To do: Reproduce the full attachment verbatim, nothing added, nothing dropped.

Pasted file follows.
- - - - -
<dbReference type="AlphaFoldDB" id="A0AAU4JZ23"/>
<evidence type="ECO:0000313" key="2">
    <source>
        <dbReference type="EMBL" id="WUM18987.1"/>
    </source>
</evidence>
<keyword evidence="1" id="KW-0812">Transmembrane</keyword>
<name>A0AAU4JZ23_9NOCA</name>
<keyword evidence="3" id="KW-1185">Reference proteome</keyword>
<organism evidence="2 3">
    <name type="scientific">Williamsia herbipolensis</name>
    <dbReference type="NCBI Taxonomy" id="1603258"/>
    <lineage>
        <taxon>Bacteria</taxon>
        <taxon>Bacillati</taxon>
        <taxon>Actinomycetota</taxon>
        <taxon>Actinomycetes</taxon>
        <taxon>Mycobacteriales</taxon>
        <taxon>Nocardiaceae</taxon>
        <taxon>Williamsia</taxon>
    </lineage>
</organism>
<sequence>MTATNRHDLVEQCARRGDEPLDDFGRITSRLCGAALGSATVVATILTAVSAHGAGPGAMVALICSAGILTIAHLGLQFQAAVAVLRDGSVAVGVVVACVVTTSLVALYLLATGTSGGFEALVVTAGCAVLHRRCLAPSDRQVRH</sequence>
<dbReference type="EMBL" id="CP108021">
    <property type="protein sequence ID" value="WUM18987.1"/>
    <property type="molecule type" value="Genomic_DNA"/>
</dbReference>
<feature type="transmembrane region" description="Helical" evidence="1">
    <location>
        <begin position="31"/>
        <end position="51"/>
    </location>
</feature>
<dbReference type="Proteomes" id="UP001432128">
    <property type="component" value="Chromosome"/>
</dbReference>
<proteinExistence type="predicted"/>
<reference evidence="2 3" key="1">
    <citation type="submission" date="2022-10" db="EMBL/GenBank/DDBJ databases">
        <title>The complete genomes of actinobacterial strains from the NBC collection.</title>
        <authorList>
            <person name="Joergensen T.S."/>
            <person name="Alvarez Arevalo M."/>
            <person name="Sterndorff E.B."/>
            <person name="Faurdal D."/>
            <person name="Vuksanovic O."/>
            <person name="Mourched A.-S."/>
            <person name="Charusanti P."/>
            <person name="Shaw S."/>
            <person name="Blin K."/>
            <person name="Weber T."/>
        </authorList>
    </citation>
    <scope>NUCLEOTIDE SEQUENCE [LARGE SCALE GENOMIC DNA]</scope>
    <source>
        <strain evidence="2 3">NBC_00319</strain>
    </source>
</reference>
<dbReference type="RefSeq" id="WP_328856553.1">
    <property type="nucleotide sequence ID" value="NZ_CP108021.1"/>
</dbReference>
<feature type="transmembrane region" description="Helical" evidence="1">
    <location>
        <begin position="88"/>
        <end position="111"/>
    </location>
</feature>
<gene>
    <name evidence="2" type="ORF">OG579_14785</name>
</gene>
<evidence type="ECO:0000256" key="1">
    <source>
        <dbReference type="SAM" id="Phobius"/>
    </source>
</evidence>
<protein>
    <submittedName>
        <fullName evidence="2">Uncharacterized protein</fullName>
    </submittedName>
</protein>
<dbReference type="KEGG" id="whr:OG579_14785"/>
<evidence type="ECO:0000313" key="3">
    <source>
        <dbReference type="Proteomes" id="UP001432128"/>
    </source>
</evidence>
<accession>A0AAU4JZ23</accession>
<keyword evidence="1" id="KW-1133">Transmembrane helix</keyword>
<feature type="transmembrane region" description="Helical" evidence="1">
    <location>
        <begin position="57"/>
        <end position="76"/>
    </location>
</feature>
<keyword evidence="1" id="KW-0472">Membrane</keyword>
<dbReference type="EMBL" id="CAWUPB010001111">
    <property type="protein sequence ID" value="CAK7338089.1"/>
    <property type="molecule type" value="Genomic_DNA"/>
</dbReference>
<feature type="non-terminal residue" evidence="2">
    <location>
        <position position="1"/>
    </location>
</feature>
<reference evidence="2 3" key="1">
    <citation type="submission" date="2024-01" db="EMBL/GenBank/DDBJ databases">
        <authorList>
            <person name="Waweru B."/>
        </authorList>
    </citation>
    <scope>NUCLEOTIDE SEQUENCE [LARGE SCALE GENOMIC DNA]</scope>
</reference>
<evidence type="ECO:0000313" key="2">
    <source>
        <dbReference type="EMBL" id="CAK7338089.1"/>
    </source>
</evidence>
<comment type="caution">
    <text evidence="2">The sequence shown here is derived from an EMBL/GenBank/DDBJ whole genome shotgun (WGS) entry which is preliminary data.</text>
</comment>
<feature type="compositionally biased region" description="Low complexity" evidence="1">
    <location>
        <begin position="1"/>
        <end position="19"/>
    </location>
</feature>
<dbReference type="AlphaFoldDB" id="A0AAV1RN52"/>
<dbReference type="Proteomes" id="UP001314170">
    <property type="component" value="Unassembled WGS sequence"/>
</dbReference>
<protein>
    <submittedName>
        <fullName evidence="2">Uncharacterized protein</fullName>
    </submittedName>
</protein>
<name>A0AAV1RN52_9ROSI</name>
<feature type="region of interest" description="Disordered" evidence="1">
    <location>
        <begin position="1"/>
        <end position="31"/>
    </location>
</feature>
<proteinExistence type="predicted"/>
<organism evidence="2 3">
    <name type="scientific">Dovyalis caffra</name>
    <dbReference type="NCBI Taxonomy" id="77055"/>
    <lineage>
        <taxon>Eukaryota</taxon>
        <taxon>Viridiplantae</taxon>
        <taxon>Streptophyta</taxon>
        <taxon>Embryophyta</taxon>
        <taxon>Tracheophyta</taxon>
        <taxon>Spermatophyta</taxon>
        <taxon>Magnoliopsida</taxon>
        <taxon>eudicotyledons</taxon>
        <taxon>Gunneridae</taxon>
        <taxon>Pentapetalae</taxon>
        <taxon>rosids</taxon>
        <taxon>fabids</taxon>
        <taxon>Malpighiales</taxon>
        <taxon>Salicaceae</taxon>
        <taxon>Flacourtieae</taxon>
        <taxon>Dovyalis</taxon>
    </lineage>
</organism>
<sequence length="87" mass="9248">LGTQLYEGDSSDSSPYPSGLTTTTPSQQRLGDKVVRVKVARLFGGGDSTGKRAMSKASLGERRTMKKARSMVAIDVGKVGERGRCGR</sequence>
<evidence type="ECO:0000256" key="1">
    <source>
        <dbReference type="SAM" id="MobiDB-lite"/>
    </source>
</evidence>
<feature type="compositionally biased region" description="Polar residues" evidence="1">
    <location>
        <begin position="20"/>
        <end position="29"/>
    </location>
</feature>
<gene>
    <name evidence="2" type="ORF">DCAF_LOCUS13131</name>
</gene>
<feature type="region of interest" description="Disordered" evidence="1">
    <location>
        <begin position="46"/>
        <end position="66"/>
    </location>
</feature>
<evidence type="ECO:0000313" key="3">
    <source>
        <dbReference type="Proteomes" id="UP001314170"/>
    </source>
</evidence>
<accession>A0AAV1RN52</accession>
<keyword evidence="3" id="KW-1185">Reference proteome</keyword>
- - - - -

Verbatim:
<dbReference type="AlphaFoldDB" id="A0AAU4JZ23"/>
<evidence type="ECO:0000313" key="2">
    <source>
        <dbReference type="EMBL" id="WUM18987.1"/>
    </source>
</evidence>
<keyword evidence="1" id="KW-0812">Transmembrane</keyword>
<name>A0AAU4JZ23_9NOCA</name>
<keyword evidence="3" id="KW-1185">Reference proteome</keyword>
<organism evidence="2 3">
    <name type="scientific">Williamsia herbipolensis</name>
    <dbReference type="NCBI Taxonomy" id="1603258"/>
    <lineage>
        <taxon>Bacteria</taxon>
        <taxon>Bacillati</taxon>
        <taxon>Actinomycetota</taxon>
        <taxon>Actinomycetes</taxon>
        <taxon>Mycobacteriales</taxon>
        <taxon>Nocardiaceae</taxon>
        <taxon>Williamsia</taxon>
    </lineage>
</organism>
<sequence>MTATNRHDLVEQCARRGDEPLDDFGRITSRLCGAALGSATVVATILTAVSAHGAGPGAMVALICSAGILTIAHLGLQFQAAVAVLRDGSVAVGVVVACVVTTSLVALYLLATGTSGGFEALVVTAGCAVLHRRCLAPSDRQVRH</sequence>
<dbReference type="EMBL" id="CP108021">
    <property type="protein sequence ID" value="WUM18987.1"/>
    <property type="molecule type" value="Genomic_DNA"/>
</dbReference>
<feature type="transmembrane region" description="Helical" evidence="1">
    <location>
        <begin position="31"/>
        <end position="51"/>
    </location>
</feature>
<dbReference type="Proteomes" id="UP001432128">
    <property type="component" value="Chromosome"/>
</dbReference>
<proteinExistence type="predicted"/>
<reference evidence="2 3" key="1">
    <citation type="submission" date="2022-10" db="EMBL/GenBank/DDBJ databases">
        <title>The complete genomes of actinobacterial strains from the NBC collection.</title>
        <authorList>
            <person name="Joergensen T.S."/>
            <person name="Alvarez Arevalo M."/>
            <person name="Sterndorff E.B."/>
            <person name="Faurdal D."/>
            <person name="Vuksanovic O."/>
            <person name="Mourched A.-S."/>
            <person name="Charusanti P."/>
            <person name="Shaw S."/>
            <person name="Blin K."/>
            <person name="Weber T."/>
        </authorList>
    </citation>
    <scope>NUCLEOTIDE SEQUENCE [LARGE SCALE GENOMIC DNA]</scope>
    <source>
        <strain evidence="2 3">NBC_00319</strain>
    </source>
</reference>
<dbReference type="RefSeq" id="WP_328856553.1">
    <property type="nucleotide sequence ID" value="NZ_CP108021.1"/>
</dbReference>
<feature type="transmembrane region" description="Helical" evidence="1">
    <location>
        <begin position="88"/>
        <end position="111"/>
    </location>
</feature>
<gene>
    <name evidence="2" type="ORF">OG579_14785</name>
</gene>
<evidence type="ECO:0000256" key="1">
    <source>
        <dbReference type="SAM" id="Phobius"/>
    </source>
</evidence>
<protein>
    <submittedName>
        <fullName evidence="2">Uncharacterized protein</fullName>
    </submittedName>
</protein>
<dbReference type="KEGG" id="whr:OG579_14785"/>
<evidence type="ECO:0000313" key="3">
    <source>
        <dbReference type="Proteomes" id="UP001432128"/>
    </source>
</evidence>
<accession>A0AAU4JZ23</accession>
<keyword evidence="1" id="KW-1133">Transmembrane helix</keyword>
<feature type="transmembrane region" description="Helical" evidence="1">
    <location>
        <begin position="57"/>
        <end position="76"/>
    </location>
</feature>
<keyword evidence="1" id="KW-0472">Membrane</keyword>
<dbReference type="EMBL" id="CAWUPB010001111">
    <property type="protein sequence ID" value="CAK7338089.1"/>
    <property type="molecule type" value="Genomic_DNA"/>
</dbReference>
<feature type="non-terminal residue" evidence="2">
    <location>
        <position position="1"/>
    </location>
</feature>
<reference evidence="2 3" key="1">
    <citation type="submission" date="2024-01" db="EMBL/GenBank/DDBJ databases">
        <authorList>
            <person name="Waweru B."/>
        </authorList>
    </citation>
    <scope>NUCLEOTIDE SEQUENCE [LARGE SCALE GENOMIC DNA]</scope>
</reference>
<evidence type="ECO:0000313" key="2">
    <source>
        <dbReference type="EMBL" id="CAK7338089.1"/>
    </source>
</evidence>
<comment type="caution">
    <text evidence="2">The sequence shown here is derived from an EMBL/GenBank/DDBJ whole genome shotgun (WGS) entry which is preliminary data.</text>
</comment>
<feature type="compositionally biased region" description="Low complexity" evidence="1">
    <location>
        <begin position="1"/>
        <end position="19"/>
    </location>
</feature>
<dbReference type="AlphaFoldDB" id="A0AAV1RN52"/>
<dbReference type="Proteomes" id="UP001314170">
    <property type="component" value="Unassembled WGS sequence"/>
</dbReference>
<protein>
    <submittedName>
        <fullName evidence="2">Uncharacterized protein</fullName>
    </submittedName>
</protein>
<name>A0AAV1RN52_9ROSI</name>
<feature type="region of interest" description="Disordered" evidence="1">
    <location>
        <begin position="1"/>
        <end position="31"/>
    </location>
</feature>
<proteinExistence type="predicted"/>
<organism evidence="2 3">
    <name type="scientific">Dovyalis caffra</name>
    <dbReference type="NCBI Taxonomy" id="77055"/>
    <lineage>
        <taxon>Eukaryota</taxon>
        <taxon>Viridiplantae</taxon>
        <taxon>Streptophyta</taxon>
        <taxon>Embryophyta</taxon>
        <taxon>Tracheophyta</taxon>
        <taxon>Spermatophyta</taxon>
        <taxon>Magnoliopsida</taxon>
        <taxon>eudicotyledons</taxon>
        <taxon>Gunneridae</taxon>
        <taxon>Pentapetalae</taxon>
        <taxon>rosids</taxon>
        <taxon>fabids</taxon>
        <taxon>Malpighiales</taxon>
        <taxon>Salicaceae</taxon>
        <taxon>Flacourtieae</taxon>
        <taxon>Dovyalis</taxon>
    </lineage>
</organism>
<sequence length="87" mass="9248">LGTQLYEGDSSDSSPYPSGLTTTTPSQQRLGDKVVRVKVARLFGGGDSTGKRAMSKASLGERRTMKKARSMVAIDVGKVGERGRCGR</sequence>
<evidence type="ECO:0000256" key="1">
    <source>
        <dbReference type="SAM" id="MobiDB-lite"/>
    </source>
</evidence>
<feature type="compositionally biased region" description="Polar residues" evidence="1">
    <location>
        <begin position="20"/>
        <end position="29"/>
    </location>
</feature>
<gene>
    <name evidence="2" type="ORF">DCAF_LOCUS13131</name>
</gene>
<feature type="region of interest" description="Disordered" evidence="1">
    <location>
        <begin position="46"/>
        <end position="66"/>
    </location>
</feature>
<evidence type="ECO:0000313" key="3">
    <source>
        <dbReference type="Proteomes" id="UP001314170"/>
    </source>
</evidence>
<accession>A0AAV1RN52</accession>
<keyword evidence="3" id="KW-1185">Reference proteome</keyword>